The “Head” section on each of your pages is valuable SEO real estate. In this area, you are promising the search engine what your page is about. This is vital is giving the information that the search engine will “want” to return your URL as an answer to user query. In this article we will discuss the “Title Tags”.
The Head section of a Web page should begin with the Title tag. The Title tag is considered one of the most important details of Web page construction as it relates to search engine optimization. It is intended to be an accurate summary of the content provided on that specific Web page. In other words, keywords that you use in page Titles should be used on their respective pages.
It is highly recommended that your Web pages incorporate unique and relevant Title tags. Duplicating Title tags across multiple pages suggests to the search engines that your page content is also duplicated. Similar pages will inevitably share similar Titles, but we recommend you use unique words wherever possible, and only duplicate keywords that are essential to your site.
Guidelines for Keyword Usage and Length in Page Titles
In general, Title tags should be between 6 and 12 words in length, not including stop words such as “but,” “the,” “and” and so on. The maximum number of times any particular word should be used is twice. However, you should not repeat keywords simply for the sake of repeating keywords. Words should only be repeated if your intention is to simultaneously optimize multiple phrases that share some words but are ordered in such a way that it is not possible for you to string them together as one phrase.
Another thing to consider in terms of keyword usage within Title tags is that Titles rendered in Google search engine results pages are limited to approximately 70 characters. Through recent testing we have been able to confirm that any words in the Title that end beyond that character limit are heavily discounted as Title tag content by Google, while Yahoo! and Bing count all words.
It’s also worth noting that Google and the other search engines generally bold the keywords that were part of a user’s query in the search results. The likelihood of a click-through to your site increases if the user sees their keyword bolded in your search engine listing. For both of these reasons, we suggest using your high-priority keywords near the beginning of page Title tags.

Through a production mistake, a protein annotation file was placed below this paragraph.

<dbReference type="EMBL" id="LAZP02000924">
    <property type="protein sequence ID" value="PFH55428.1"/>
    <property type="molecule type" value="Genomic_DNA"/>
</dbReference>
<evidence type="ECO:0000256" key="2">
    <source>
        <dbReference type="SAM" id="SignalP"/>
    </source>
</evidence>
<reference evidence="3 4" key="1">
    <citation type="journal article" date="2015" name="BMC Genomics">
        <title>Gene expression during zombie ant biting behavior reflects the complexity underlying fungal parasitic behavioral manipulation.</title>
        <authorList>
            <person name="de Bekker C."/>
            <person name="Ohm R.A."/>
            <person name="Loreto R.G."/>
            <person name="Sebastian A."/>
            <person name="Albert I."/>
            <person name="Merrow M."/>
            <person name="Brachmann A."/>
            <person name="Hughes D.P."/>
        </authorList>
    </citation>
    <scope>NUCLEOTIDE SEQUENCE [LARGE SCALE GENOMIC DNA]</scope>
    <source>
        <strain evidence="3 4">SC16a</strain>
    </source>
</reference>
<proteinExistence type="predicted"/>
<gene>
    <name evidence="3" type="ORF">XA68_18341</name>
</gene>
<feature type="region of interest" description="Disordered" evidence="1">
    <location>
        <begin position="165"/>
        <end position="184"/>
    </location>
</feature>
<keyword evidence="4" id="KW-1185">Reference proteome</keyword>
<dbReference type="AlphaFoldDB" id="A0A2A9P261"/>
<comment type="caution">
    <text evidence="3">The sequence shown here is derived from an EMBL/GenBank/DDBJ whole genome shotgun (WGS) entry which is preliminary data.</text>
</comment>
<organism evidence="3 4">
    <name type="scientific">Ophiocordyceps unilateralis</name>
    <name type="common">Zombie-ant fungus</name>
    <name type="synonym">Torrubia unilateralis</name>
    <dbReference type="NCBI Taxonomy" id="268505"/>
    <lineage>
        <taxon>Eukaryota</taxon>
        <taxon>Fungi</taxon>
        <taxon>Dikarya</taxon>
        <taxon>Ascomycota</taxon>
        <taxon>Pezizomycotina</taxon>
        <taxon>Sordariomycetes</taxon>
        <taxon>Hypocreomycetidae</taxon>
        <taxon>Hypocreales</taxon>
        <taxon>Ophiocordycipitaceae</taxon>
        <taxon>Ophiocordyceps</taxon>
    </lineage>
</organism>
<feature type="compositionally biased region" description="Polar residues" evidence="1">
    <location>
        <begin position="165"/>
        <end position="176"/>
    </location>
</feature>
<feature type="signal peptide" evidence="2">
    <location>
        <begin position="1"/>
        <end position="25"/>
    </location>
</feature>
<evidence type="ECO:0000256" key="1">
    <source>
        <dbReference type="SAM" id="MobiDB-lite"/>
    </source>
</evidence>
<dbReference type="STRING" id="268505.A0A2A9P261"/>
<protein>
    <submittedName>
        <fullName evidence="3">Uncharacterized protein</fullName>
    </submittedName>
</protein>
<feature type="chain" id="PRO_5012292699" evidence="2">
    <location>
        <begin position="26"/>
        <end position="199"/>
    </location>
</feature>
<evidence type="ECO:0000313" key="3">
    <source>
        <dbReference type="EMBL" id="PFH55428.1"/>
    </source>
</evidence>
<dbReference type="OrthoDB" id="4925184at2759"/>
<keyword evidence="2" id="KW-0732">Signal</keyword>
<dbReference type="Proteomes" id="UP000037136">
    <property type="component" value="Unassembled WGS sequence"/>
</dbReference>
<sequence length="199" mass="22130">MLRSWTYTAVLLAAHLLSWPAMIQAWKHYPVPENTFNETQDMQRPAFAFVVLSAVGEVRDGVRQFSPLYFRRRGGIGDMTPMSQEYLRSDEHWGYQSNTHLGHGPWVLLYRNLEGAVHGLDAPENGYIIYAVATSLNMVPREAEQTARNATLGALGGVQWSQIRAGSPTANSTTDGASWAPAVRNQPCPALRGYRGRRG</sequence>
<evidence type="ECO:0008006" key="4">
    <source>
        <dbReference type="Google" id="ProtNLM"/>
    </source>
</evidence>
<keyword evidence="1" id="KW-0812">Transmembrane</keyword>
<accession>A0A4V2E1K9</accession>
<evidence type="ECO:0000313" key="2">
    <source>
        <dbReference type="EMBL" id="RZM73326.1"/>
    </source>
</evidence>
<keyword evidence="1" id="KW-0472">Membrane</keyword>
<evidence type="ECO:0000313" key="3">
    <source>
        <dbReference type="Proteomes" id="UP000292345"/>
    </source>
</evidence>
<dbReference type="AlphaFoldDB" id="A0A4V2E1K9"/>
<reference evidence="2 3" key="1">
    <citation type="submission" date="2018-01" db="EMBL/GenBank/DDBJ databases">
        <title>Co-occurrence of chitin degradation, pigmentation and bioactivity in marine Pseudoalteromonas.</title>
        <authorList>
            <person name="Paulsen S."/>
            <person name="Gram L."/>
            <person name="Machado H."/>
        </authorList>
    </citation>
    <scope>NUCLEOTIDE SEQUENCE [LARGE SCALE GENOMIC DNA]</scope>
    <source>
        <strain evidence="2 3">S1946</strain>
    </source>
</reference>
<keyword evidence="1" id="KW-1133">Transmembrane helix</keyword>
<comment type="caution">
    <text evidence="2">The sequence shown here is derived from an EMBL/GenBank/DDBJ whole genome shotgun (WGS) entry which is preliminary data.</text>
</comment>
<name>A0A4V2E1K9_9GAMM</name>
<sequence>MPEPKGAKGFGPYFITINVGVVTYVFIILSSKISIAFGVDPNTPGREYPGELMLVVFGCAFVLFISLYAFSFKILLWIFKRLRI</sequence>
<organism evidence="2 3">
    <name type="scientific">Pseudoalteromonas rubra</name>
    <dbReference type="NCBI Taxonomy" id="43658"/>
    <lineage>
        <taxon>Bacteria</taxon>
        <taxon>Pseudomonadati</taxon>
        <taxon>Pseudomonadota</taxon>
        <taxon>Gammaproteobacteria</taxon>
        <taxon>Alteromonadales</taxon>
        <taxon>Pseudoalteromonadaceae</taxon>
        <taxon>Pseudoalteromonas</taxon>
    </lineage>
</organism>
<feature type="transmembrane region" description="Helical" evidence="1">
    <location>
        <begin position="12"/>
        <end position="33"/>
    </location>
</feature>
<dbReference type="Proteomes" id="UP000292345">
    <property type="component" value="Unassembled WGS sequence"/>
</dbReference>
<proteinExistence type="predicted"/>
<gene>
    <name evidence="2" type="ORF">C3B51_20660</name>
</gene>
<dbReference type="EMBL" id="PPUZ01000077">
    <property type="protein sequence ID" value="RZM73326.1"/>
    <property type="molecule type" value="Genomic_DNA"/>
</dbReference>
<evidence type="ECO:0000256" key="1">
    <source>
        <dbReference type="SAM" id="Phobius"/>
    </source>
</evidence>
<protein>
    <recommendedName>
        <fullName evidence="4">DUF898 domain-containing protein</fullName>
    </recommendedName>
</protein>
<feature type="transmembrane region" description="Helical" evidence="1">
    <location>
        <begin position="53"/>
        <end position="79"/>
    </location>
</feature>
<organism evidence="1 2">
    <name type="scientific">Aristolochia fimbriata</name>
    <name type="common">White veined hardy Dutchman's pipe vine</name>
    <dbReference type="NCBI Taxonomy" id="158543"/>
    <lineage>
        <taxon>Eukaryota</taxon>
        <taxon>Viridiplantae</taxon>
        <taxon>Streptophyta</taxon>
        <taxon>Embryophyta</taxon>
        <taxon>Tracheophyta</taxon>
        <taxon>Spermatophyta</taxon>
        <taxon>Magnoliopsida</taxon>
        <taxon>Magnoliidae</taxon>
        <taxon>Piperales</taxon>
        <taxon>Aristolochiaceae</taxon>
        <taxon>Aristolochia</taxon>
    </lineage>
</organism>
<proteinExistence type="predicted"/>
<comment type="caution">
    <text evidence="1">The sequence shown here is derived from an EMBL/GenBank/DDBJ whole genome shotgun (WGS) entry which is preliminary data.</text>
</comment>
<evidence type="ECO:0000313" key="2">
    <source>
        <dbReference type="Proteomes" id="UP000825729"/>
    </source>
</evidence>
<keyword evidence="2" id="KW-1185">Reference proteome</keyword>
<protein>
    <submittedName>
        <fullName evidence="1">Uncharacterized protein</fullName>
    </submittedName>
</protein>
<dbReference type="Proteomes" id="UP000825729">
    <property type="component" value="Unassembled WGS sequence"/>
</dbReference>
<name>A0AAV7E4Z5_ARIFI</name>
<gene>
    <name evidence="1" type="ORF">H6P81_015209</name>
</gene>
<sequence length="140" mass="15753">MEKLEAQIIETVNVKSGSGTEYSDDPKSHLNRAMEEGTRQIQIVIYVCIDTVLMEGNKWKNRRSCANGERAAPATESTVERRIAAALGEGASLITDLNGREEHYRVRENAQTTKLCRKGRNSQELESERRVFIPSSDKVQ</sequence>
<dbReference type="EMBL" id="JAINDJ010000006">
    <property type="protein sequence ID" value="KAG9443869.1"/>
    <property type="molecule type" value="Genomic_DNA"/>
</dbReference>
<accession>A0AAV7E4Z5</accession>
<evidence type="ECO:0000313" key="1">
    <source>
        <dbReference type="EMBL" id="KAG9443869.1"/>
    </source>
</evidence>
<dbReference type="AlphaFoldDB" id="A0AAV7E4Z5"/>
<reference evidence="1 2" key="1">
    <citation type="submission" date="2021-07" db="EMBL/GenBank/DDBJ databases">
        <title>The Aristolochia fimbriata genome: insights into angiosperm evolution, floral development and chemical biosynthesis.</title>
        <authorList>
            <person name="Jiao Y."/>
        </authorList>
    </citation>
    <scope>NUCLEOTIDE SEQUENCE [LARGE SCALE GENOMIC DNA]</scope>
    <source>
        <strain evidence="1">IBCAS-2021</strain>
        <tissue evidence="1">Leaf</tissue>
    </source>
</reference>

We realize that most sites have only so many landing pages to work with, which makes it impossible to include in a page Title with all of the keyword phrases you would like to rank for. There is simply not enough room in Title tags to use all phrases exactly as they might be searched.
In general, within any given page’s Title, you will want to use the exact phrases that are the highest priority on that page. You should then supplement those exact phrases with parts of (i.e., words contained within) additional phrases that you are also trying to optimize that particular page for.
When you are writing Title tags or setting up database-driven Title tag structures, keep the following length and keyword-usage guidelines in mind. Title tags are extremely important — so much so that if you want a page to rank for a particular keyword phrase (even if it’s only moderately competitive), then you must under no circumstances neglect to include that phrase in the page Title tag. However, you will want to avoid keyword stuffing. The following guidelines will keep you out of trouble while allowing you to optimize your page Titles as much as possible.
Important Points to Remember
- High-priority keyword phrases that you are trying to optimize an intended landing page for must be used in the Title tag for optimal rankings to be possible.
- Use the exact phrases you are trying to optimize for, paying attention to word order and use of stop words.
- Supplement these exact phrases with words from additional phrases that you’re trying to optimize the page with.
- Make sure that keywords targeted in page Titles actually represent the topic of their respective page.
- Do not use keywords or phrases more than once in page Titles without a specific optimization purpose. This will help to avoid keyword stuffing.
- Do not exceed 12 words in length. This length guideline does not include stop words.
- Do not use any individual word more than twice under any circumstances.
- Keep high-priority keywords within the first 70 characters of your Titles.